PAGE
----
When we had another look, even those trees were cut, the bottom 6-8 ft section taken and the rest left to rot. My heart felt like it was being squeezed, knowing that these trees which were nearing 100 years in age have been chopped for a section of wood, that when everything is said and done might make a profit of $10-$15.

Unneccesarily felled

There might have been 8ft of usable wood in this tree.

There might be some activism that can be done to stop this practice, but I don't think that it will help as long as there is even $1 to be made.

Instead, we will reforest the land with a productive forest system, that will provide income, food, warmth and shelter for many people on an ongoing basis. This is supposed to be a demonstration in how we can change the forestry sector to something sustainable and more useful that what we currently are doing with it.

We can't do this on our own, however. We will need help. There are many avenues we will explore whether it is crowdfunding, giving workshops, and later selling the products from the forest to finance more and more reforestation.

I dream of every clear cut area in the world being turned into something that can provide for people in the long term. I know this will not be possible, but once we can show that there are more productive, sustainable and economic ways of resource forestry available to us then just the chop and saw alternative, we might initiate a shift in thinking.

If you have any ideas, skills, time, or anything else that might help this undertaking and you are willing to share them with us, please feel free to send us a message or comment on this post.

Saturday, 18 May 2013

The mysterious Kedron Balls

Hello friends! It is a long weekend and we are busy with getting the garden ready for planting in the next 2 weeks or so. I will post how everything looks and what we did soon, but for now I wanted to share something that isn't directly Permaculture related, but still makes me think about patterns and motion. 

A colleague of mine brought in a phenomenal little thing to work the other day. It is called a Kedron Ball. The Kedron lakes are two lakes in New Brunswick, consisting of Little and Big Kedron lake. I personally know Big Kedron lake well, as it is where friends and I go for our annual fishing outing. Little Kedron lake isn't far from there, but I have never been.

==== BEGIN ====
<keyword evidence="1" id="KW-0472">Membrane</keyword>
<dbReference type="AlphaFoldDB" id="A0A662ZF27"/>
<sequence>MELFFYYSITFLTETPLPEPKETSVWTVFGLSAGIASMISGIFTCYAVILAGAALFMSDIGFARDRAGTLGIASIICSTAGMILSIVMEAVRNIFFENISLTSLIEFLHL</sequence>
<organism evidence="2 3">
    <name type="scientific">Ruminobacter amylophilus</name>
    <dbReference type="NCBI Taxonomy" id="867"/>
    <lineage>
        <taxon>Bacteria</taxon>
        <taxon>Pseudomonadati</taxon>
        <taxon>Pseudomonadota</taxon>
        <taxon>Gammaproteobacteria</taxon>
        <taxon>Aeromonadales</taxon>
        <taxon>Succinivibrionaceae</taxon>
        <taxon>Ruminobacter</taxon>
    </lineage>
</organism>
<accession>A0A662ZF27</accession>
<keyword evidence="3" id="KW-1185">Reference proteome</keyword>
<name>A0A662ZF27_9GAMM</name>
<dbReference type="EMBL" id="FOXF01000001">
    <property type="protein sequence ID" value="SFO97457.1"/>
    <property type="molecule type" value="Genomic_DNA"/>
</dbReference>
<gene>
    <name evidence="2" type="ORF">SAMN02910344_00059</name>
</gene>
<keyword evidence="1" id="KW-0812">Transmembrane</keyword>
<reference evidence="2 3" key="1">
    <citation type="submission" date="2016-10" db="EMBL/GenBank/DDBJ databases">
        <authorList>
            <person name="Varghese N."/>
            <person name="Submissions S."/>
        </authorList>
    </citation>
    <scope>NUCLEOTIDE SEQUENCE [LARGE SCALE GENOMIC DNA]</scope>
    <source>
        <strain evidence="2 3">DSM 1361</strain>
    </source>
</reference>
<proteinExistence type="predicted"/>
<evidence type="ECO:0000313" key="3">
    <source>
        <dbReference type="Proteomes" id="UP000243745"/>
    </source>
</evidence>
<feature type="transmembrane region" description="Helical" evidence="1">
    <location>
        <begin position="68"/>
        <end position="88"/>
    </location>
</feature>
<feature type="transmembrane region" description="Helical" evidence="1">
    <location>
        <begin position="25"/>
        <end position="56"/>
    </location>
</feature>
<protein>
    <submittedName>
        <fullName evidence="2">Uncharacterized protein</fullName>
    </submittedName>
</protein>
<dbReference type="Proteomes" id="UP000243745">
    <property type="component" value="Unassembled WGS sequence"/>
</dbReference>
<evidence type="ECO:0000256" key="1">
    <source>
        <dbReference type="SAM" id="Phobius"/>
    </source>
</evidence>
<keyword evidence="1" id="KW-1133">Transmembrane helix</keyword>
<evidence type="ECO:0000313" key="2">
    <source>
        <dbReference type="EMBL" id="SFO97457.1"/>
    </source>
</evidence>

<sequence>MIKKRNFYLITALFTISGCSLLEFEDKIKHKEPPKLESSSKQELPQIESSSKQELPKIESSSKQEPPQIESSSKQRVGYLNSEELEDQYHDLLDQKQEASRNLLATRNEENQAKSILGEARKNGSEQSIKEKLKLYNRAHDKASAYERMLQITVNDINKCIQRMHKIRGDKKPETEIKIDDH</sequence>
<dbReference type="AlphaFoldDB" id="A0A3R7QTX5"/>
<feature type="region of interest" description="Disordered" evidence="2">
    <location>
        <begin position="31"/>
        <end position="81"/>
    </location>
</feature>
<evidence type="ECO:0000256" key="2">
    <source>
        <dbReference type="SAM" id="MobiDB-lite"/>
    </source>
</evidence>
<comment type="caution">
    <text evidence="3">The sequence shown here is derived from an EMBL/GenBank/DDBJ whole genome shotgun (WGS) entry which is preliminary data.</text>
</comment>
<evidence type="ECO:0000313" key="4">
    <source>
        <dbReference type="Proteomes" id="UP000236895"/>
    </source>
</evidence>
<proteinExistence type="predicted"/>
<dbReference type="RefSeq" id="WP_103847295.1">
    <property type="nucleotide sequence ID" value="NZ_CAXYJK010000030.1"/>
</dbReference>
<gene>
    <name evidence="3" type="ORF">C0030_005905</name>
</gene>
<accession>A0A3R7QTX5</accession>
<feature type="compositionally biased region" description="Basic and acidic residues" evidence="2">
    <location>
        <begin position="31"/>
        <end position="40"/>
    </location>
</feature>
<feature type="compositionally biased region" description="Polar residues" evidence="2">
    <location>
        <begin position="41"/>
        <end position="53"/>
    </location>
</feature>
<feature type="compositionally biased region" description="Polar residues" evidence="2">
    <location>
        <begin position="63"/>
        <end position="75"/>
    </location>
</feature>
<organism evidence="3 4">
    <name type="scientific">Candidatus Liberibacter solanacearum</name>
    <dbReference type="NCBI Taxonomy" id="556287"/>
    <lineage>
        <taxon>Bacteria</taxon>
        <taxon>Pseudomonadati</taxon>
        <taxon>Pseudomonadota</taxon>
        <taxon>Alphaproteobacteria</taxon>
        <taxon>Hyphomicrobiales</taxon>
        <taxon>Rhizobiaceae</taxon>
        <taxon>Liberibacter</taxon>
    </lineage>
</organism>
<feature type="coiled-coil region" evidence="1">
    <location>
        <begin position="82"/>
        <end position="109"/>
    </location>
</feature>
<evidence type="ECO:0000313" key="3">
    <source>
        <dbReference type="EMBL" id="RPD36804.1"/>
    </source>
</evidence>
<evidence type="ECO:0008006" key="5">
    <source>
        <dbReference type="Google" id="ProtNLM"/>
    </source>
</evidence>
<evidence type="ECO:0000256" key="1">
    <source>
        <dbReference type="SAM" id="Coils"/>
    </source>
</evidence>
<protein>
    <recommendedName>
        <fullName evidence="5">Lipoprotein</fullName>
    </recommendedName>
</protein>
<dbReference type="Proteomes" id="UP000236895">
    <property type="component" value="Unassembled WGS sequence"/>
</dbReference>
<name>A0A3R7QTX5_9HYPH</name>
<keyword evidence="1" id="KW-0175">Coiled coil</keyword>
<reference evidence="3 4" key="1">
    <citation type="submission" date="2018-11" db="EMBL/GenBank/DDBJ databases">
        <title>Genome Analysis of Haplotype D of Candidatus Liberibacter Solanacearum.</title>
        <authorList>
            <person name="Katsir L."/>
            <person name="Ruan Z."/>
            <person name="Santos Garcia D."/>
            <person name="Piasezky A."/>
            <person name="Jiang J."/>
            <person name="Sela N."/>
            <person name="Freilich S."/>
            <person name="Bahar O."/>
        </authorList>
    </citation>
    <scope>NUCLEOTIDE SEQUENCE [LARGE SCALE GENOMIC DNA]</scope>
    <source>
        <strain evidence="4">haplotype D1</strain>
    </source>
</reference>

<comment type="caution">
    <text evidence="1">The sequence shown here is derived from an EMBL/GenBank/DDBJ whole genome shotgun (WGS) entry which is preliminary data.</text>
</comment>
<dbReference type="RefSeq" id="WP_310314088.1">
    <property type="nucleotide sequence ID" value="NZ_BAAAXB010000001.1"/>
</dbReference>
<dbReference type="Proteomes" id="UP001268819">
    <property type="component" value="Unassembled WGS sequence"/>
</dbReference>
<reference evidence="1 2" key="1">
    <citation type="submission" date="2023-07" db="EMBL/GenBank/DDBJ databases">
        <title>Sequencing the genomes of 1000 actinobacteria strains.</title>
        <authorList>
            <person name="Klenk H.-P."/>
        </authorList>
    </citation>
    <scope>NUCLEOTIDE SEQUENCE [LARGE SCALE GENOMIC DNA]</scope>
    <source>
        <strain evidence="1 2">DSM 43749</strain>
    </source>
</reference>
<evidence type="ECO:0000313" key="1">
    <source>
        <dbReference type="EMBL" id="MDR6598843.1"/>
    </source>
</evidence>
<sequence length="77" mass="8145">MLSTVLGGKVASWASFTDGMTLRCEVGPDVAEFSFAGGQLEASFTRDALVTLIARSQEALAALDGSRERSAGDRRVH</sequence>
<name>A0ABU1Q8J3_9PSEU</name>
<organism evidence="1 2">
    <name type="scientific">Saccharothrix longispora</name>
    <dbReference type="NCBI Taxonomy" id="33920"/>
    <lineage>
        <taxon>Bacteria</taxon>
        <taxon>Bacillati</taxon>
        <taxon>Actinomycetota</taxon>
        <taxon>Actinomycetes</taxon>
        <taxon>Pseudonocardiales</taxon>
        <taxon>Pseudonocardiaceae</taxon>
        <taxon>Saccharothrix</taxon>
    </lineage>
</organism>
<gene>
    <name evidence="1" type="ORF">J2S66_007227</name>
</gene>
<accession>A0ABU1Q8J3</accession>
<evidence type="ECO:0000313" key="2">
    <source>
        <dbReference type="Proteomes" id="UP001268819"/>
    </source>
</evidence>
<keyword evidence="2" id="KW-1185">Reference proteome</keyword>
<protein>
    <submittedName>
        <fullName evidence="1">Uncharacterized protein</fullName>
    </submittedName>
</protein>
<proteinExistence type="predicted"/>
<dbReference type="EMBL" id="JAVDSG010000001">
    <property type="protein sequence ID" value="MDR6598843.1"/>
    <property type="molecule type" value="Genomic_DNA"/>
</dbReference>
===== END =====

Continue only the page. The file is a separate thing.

It is Little Kedron that produces the Kedron balls. These balls are made off pine needles and other woodland debris that ends up in the water and sinks to the bottom. There, small whirls and currents swirl the debris and pack it together. The end result you can see in the photo below. 

Truely a phenomenal freak of nature brought on by motion and patterns in current. 

I am wondering whether anyone has ever seen anything like this anywhere else in the world. Little Kedron lake is the only lake in New Brunswick that I know off that produces these little mysterious balls. 

The mysterious Kedron ball

Friday, 17 May 2013

The end of the carbon era

Friends, terrible news, it looks like oil and other fossil fuels might be finite after all. Surprised?

Well I know that people who read this blog are probably not surprised by this. I certainly am not. It is something that I have been saying for years, and where I have met little differing opinions. We know that there is an end to oil. We know it, but we choose to ignore it. That is our right, as long as we know that there will be consequences to our attitude. So far so good.

Why am I writing this you might wonder. Well, for all of those who are not sure whether they should go on ignoring the fact or what to do about it I wanted to say a few things. And for the ones that already know about this I think there are some facts that you might have not though about and to give you some ammunition for the next debate you have with your oil crazy friend.

We have to look at our situation from an outside or rational perspective. I always find that this helps in order to make decisions. So let's look at a couple of things:

1) Is oil running out in my lifetime?

This is a contemptous point really. Most people choose to ignore the fact that we are runnning towards an energy crisis with high speed because they think it doesn't effect them or will not affect even their children. Because "there is so much oil left, we don't have to worry for another 100 years", right? Wrong! Even conservative estimates peg our oil reserves at maybe another 40 years. This is at the current rate of production and consumption. The truth is, that there is probably far less oil left than what is claimed. A short look at the reserves of the different countries will make this obvious. The reserve has maintained a constant level, despite production. Which is to say, that for every barrel of oil we have taken out of the ground another barrel was found. Sounds pretty fishy to me really. The second important factor to consider is the rising consumption. With countries like India and China enjoying the fruits of industrialistation and economic development, the need for oil in those countries is rising exponentially, eating away our reserves at an even faster pace than we calculated with. So 40 years is actually an optimistic number. The former vice presedint of Saudi Aramco said at the 'Oil and Money Conference' in October 2007: